On Thursday, John Swofford announced that he will retire as ACC commissioner after the 2020-21 athletic season. He’s held the position since 1997, and in the 17 years prior to that, he was athletic director at UNC.
In his time as commissioner, the league has expanded, created a television network, and generally become a model of stability as a conference. However long before all that and before his athletic director tenure at UNC, he also represented the university on the playing field.
A three-sport start at Wilkes Central High School, Swofford enrolled at UNC in 1968 as a part of coach Bill Dooley’s first recruiting class. He would then become the Tar Heels’ starting quarterback for the 1969 season.
In the ‘69 campaign, Swofford helped lead the team to a 5-5 record, which was the first time in Dooley’s three seasons that the Heels didn’t finish with a losing record. Despite being the starter and getting most of the time, the future commissioner did end up splitting time with. In 10 games, he finished with a line of 33-74 for 487 yards, four touchdowns and 10 interceptions. None of that is ideal, but it was 1969 and high powered passing offenses weren’t exactly common.
He still played the position some next year, although he ended up getting the third most reps of any quarterbacks in 1970. He completion percentage rose, but not much else changed. However, Swofford and UNC did return to a bowl for the first time since 1963.
Ahead of the 1971 season Swofford transitioned to defensive back. Dooley and the Tar Heels would fully complete their turnaround, going 9-3 and winning the ACC by going 6-0 in conference. I could not find out exactly how much Swofford played in that final season, but he was part of a very good Carolina defense. As a team, UNC allowed opponents to less than 13 points per game on average. In conference games, that average dropped to 9.5 per game.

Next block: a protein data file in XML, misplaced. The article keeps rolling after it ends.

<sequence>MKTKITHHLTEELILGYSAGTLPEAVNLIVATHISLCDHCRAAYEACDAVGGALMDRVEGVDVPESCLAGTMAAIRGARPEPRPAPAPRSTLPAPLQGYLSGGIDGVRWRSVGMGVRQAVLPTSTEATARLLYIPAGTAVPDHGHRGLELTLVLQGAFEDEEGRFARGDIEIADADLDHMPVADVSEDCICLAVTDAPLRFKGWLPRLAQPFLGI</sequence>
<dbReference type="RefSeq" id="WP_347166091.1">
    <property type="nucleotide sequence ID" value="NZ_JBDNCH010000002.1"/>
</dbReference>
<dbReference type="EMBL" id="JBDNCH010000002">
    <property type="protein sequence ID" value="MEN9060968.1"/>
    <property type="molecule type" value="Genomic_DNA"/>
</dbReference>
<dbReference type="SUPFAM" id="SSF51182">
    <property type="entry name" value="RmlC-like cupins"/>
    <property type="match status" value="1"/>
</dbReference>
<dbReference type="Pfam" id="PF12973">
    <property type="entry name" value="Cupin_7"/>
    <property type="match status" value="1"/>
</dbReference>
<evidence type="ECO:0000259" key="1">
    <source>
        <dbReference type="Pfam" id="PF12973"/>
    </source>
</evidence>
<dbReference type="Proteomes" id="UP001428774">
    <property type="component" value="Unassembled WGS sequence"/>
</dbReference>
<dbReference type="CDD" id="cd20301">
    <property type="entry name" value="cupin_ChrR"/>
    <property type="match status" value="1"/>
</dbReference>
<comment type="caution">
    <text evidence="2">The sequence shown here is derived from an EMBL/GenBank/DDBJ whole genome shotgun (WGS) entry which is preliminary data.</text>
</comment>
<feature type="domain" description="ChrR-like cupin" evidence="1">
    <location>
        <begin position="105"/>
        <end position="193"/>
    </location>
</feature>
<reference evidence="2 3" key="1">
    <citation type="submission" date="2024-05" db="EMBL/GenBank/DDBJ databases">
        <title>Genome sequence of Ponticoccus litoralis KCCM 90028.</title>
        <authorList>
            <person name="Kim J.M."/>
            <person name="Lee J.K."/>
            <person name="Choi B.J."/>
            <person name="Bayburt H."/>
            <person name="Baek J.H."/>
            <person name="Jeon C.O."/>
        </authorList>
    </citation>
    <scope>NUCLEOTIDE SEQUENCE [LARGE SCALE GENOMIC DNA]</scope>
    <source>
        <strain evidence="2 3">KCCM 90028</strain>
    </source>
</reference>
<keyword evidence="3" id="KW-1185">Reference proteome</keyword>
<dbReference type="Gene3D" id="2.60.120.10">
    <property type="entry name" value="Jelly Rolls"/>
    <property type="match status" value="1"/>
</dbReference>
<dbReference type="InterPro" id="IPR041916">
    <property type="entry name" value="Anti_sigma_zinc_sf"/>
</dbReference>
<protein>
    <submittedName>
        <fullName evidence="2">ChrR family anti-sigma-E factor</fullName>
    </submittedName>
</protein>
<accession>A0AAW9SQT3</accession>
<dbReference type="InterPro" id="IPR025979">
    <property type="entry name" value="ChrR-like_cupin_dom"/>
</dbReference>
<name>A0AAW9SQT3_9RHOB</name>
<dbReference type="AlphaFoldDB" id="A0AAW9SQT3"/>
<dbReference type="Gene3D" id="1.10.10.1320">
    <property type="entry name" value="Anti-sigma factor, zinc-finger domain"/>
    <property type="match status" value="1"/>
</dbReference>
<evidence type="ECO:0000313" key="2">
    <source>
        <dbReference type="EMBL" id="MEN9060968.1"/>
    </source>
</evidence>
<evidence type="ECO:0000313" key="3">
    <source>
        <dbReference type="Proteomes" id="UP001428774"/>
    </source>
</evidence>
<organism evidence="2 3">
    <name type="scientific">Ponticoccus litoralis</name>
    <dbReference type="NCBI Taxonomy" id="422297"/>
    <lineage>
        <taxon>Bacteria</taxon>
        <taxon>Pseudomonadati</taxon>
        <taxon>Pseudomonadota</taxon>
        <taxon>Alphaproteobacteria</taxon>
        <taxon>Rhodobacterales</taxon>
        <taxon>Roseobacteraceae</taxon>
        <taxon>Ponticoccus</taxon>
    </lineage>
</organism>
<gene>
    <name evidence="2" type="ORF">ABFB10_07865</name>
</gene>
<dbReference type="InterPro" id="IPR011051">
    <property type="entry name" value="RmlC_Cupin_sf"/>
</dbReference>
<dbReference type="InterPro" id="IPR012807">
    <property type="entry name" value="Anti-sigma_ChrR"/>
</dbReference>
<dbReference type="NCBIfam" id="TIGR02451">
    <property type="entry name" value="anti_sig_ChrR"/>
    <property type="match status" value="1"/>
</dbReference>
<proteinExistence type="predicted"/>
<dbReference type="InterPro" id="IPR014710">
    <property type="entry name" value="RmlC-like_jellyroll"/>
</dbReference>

Swofford and Dooley’s first recruiting class helped turn the program around, and the coach would lead UNC to two further ACC titles in his time in Chapel Hill. Dooley left the school as the all-time win’s leader, although he has been surpassed twice.
However, Swofford’s greatest contribution to UNC football didn’t come on the field. Nine years after finishing his playing career, he was hired as AD, as mentioned earlier. That meant he was at the helm of the athletic department and hired Mack Brown as Carolina coach the first time around. Without that, the excellent seasons in Brown’s first tenure might not ever come, and he might not have an affection for the school that leads him to take the job again the second time around. Brown is one of the coaches that has surpassed Dooley on the wins list.
Swofford’s impact on UNC and the ACC as a whole is pretty big. Before any of that, it all started with him putting up some less than stellar numbers as a quarterback. Sometimes, things work out for the best.